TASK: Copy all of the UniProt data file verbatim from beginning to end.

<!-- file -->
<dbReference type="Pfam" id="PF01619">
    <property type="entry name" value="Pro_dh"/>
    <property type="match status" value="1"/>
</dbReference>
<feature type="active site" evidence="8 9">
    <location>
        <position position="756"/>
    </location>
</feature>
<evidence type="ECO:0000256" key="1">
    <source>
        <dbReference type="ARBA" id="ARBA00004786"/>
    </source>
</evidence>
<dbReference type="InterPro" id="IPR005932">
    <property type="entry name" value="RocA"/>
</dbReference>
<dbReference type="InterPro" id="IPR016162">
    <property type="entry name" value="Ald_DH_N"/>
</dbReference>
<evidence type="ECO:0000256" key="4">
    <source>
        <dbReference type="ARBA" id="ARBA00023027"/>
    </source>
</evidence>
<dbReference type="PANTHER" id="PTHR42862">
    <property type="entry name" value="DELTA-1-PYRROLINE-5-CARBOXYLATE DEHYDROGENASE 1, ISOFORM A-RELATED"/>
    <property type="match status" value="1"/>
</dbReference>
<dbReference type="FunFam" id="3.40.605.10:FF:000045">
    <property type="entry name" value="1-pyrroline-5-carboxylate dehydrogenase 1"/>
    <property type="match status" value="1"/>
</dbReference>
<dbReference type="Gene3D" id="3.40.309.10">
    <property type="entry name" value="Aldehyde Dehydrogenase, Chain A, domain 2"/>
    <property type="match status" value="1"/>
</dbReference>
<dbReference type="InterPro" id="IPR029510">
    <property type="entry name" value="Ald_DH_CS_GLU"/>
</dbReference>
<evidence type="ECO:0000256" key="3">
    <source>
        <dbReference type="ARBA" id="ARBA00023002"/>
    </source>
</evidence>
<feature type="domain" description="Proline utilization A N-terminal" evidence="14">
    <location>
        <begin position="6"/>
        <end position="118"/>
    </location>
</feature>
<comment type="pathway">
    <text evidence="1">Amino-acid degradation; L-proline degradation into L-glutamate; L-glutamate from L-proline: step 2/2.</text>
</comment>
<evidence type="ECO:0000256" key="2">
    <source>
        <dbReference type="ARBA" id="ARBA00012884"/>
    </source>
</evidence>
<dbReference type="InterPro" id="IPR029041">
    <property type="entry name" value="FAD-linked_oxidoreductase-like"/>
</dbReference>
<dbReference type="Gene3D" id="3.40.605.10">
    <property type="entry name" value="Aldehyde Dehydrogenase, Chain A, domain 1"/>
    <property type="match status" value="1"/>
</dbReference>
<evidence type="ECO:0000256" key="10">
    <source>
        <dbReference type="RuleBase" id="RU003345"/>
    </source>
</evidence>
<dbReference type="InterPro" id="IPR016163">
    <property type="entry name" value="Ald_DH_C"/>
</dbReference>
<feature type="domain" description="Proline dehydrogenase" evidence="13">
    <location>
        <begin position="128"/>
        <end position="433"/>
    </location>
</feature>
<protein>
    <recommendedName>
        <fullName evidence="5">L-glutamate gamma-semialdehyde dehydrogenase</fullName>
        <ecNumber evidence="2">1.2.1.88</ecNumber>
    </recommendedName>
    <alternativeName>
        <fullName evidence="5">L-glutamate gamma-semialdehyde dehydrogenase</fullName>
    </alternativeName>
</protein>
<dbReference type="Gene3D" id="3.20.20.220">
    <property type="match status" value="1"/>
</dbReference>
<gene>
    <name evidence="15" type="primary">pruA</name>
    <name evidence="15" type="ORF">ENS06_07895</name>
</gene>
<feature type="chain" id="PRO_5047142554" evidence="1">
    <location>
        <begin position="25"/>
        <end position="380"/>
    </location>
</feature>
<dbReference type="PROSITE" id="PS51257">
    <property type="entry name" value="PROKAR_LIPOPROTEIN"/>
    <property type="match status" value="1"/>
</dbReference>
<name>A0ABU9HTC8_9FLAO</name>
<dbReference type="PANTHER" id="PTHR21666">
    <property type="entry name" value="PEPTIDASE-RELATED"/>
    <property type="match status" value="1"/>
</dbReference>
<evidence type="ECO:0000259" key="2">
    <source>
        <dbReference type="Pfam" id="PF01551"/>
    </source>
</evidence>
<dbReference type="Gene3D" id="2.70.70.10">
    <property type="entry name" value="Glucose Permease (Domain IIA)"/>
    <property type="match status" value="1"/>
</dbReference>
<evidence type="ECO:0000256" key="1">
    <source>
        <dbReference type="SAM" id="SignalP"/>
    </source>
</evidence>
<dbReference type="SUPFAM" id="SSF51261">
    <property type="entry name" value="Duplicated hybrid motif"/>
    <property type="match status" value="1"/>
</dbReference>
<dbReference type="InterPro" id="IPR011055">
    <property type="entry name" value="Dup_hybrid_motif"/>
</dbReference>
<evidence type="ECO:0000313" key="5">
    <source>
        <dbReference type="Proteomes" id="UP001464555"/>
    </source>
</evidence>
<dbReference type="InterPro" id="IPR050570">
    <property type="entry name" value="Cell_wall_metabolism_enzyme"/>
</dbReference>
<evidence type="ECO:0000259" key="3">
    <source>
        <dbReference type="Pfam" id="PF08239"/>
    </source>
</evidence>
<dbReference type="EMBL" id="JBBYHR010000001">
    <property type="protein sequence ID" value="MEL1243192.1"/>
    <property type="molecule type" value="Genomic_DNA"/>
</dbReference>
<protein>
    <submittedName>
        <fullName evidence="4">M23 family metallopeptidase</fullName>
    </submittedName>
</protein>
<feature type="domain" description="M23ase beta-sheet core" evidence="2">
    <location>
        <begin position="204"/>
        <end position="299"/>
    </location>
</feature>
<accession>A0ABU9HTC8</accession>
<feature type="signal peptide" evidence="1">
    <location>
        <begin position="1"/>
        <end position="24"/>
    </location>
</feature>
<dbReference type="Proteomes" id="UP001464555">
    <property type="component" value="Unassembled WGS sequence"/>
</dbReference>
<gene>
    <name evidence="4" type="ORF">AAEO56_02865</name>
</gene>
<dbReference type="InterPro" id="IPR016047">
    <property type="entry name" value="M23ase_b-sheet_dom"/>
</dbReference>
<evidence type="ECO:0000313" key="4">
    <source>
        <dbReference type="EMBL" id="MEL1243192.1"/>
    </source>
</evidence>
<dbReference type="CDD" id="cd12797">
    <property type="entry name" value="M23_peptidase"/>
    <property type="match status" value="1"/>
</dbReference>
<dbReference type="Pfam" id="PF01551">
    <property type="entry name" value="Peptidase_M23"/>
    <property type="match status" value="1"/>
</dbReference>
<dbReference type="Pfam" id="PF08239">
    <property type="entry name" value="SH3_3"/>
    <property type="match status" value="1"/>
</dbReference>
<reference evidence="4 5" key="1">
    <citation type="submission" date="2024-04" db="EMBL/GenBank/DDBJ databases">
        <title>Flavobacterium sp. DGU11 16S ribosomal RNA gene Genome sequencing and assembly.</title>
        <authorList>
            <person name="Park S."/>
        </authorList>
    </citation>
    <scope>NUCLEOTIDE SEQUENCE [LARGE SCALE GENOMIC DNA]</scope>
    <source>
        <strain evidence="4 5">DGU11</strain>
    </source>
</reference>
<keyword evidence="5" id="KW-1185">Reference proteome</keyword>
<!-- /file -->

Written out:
<dbReference type="Pfam" id="PF01619">
    <property type="entry name" value="Pro_dh"/>
    <property type="match status" value="1"/>
</dbReference>
<feature type="active site" evidence="8 9">
    <location>
        <position position="756"/>
    </location>
</feature>
<evidence type="ECO:0000256" key="1">
    <source>
        <dbReference type="ARBA" id="ARBA00004786"/>
    </source>
</evidence>
<dbReference type="InterPro" id="IPR005932">
    <property type="entry name" value="RocA"/>
</dbReference>
<dbReference type="InterPro" id="IPR016162">
    <property type="entry name" value="Ald_DH_N"/>
</dbReference>
<evidence type="ECO:0000256" key="4">
    <source>
        <dbReference type="ARBA" id="ARBA00023027"/>
    </source>
</evidence>
<dbReference type="PANTHER" id="PTHR42862">
    <property type="entry name" value="DELTA-1-PYRROLINE-5-CARBOXYLATE DEHYDROGENASE 1, ISOFORM A-RELATED"/>
    <property type="match status" value="1"/>
</dbReference>
<dbReference type="FunFam" id="3.40.605.10:FF:000045">
    <property type="entry name" value="1-pyrroline-5-carboxylate dehydrogenase 1"/>
    <property type="match status" value="1"/>
</dbReference>
<dbReference type="Gene3D" id="3.40.309.10">
    <property type="entry name" value="Aldehyde Dehydrogenase, Chain A, domain 2"/>
    <property type="match status" value="1"/>
</dbReference>
<dbReference type="InterPro" id="IPR029510">
    <property type="entry name" value="Ald_DH_CS_GLU"/>
</dbReference>
<evidence type="ECO:0000256" key="3">
    <source>
        <dbReference type="ARBA" id="ARBA00023002"/>
    </source>
</evidence>
<feature type="domain" description="Proline utilization A N-terminal" evidence="14">
    <location>
        <begin position="6"/>
        <end position="118"/>
    </location>
</feature>
<comment type="pathway">
    <text evidence="1">Amino-acid degradation; L-proline degradation into L-glutamate; L-glutamate from L-proline: step 2/2.</text>
</comment>
<evidence type="ECO:0000256" key="2">
    <source>
        <dbReference type="ARBA" id="ARBA00012884"/>
    </source>
</evidence>
<dbReference type="InterPro" id="IPR029041">
    <property type="entry name" value="FAD-linked_oxidoreductase-like"/>
</dbReference>
<dbReference type="Gene3D" id="3.40.605.10">
    <property type="entry name" value="Aldehyde Dehydrogenase, Chain A, domain 1"/>
    <property type="match status" value="1"/>
</dbReference>
<evidence type="ECO:0000256" key="10">
    <source>
        <dbReference type="RuleBase" id="RU003345"/>
    </source>
</evidence>
<dbReference type="InterPro" id="IPR016163">
    <property type="entry name" value="Ald_DH_C"/>
</dbReference>
<feature type="domain" description="Proline dehydrogenase" evidence="13">
    <location>
        <begin position="128"/>
        <end position="433"/>
    </location>
</feature>
<protein>
    <recommendedName>
        <fullName evidence="5">L-glutamate gamma-semialdehyde dehydrogenase</fullName>
        <ecNumber evidence="2">1.2.1.88</ecNumber>
    </recommendedName>
    <alternativeName>
        <fullName evidence="5">L-glutamate gamma-semialdehyde dehydrogenase</fullName>
    </alternativeName>
</protein>
<dbReference type="Gene3D" id="3.20.20.220">
    <property type="match status" value="1"/>
</dbReference>
<gene>
    <name evidence="15" type="primary">pruA</name>
    <name evidence="15" type="ORF">ENS06_07895</name>
</gene>
<feature type="chain" id="PRO_5047142554" evidence="1">
    <location>
        <begin position="25"/>
        <end position="380"/>
    </location>
</feature>
<dbReference type="PROSITE" id="PS51257">
    <property type="entry name" value="PROKAR_LIPOPROTEIN"/>
    <property type="match status" value="1"/>
</dbReference>
<name>A0ABU9HTC8_9FLAO</name>
<dbReference type="PANTHER" id="PTHR21666">
    <property type="entry name" value="PEPTIDASE-RELATED"/>
    <property type="match status" value="1"/>
</dbReference>
<evidence type="ECO:0000259" key="2">
    <source>
        <dbReference type="Pfam" id="PF01551"/>
    </source>
</evidence>
<dbReference type="Gene3D" id="2.70.70.10">
    <property type="entry name" value="Glucose Permease (Domain IIA)"/>
    <property type="match status" value="1"/>
</dbReference>
<evidence type="ECO:0000256" key="1">
    <source>
        <dbReference type="SAM" id="SignalP"/>
    </source>
</evidence>
<dbReference type="SUPFAM" id="SSF51261">
    <property type="entry name" value="Duplicated hybrid motif"/>
    <property type="match status" value="1"/>
</dbReference>
<dbReference type="InterPro" id="IPR011055">
    <property type="entry name" value="Dup_hybrid_motif"/>
</dbReference>
<evidence type="ECO:0000313" key="5">
    <source>
        <dbReference type="Proteomes" id="UP001464555"/>
    </source>
</evidence>
<dbReference type="InterPro" id="IPR050570">
    <property type="entry name" value="Cell_wall_metabolism_enzyme"/>
</dbReference>
<evidence type="ECO:0000259" key="3">
    <source>
        <dbReference type="Pfam" id="PF08239"/>
    </source>
</evidence>
<dbReference type="EMBL" id="JBBYHR010000001">
    <property type="protein sequence ID" value="MEL1243192.1"/>
    <property type="molecule type" value="Genomic_DNA"/>
</dbReference>
<protein>
    <submittedName>
        <fullName evidence="4">M23 family metallopeptidase</fullName>
    </submittedName>
</protein>
<feature type="domain" description="M23ase beta-sheet core" evidence="2">
    <location>
        <begin position="204"/>
        <end position="299"/>
    </location>
</feature>
<accession>A0ABU9HTC8</accession>
<feature type="signal peptide" evidence="1">
    <location>
        <begin position="1"/>
        <end position="24"/>
    </location>
</feature>
<dbReference type="Proteomes" id="UP001464555">
    <property type="component" value="Unassembled WGS sequence"/>
</dbReference>
<gene>
    <name evidence="4" type="ORF">AAEO56_02865</name>
</gene>
<dbReference type="InterPro" id="IPR016047">
    <property type="entry name" value="M23ase_b-sheet_dom"/>
</dbReference>
<evidence type="ECO:0000313" key="4">
    <source>
        <dbReference type="EMBL" id="MEL1243192.1"/>
    </source>
</evidence>
<dbReference type="CDD" id="cd12797">
    <property type="entry name" value="M23_peptidase"/>
    <property type="match status" value="1"/>
</dbReference>
<dbReference type="Pfam" id="PF01551">
    <property type="entry name" value="Peptidase_M23"/>
    <property type="match status" value="1"/>
</dbReference>
<dbReference type="Pfam" id="PF08239">
    <property type="entry name" value="SH3_3"/>
    <property type="match status" value="1"/>
</dbReference>
<reference evidence="4 5" key="1">
    <citation type="submission" date="2024-04" db="EMBL/GenBank/DDBJ databases">
        <title>Flavobacterium sp. DGU11 16S ribosomal RNA gene Genome sequencing and assembly.</title>
        <authorList>
            <person name="Park S."/>
        </authorList>
    </citation>
    <scope>NUCLEOTIDE SEQUENCE [LARGE SCALE GENOMIC DNA]</scope>
    <source>
        <strain evidence="4 5">DGU11</strain>
    </source>
</reference>
<keyword evidence="5" id="KW-1185">Reference proteome</keyword>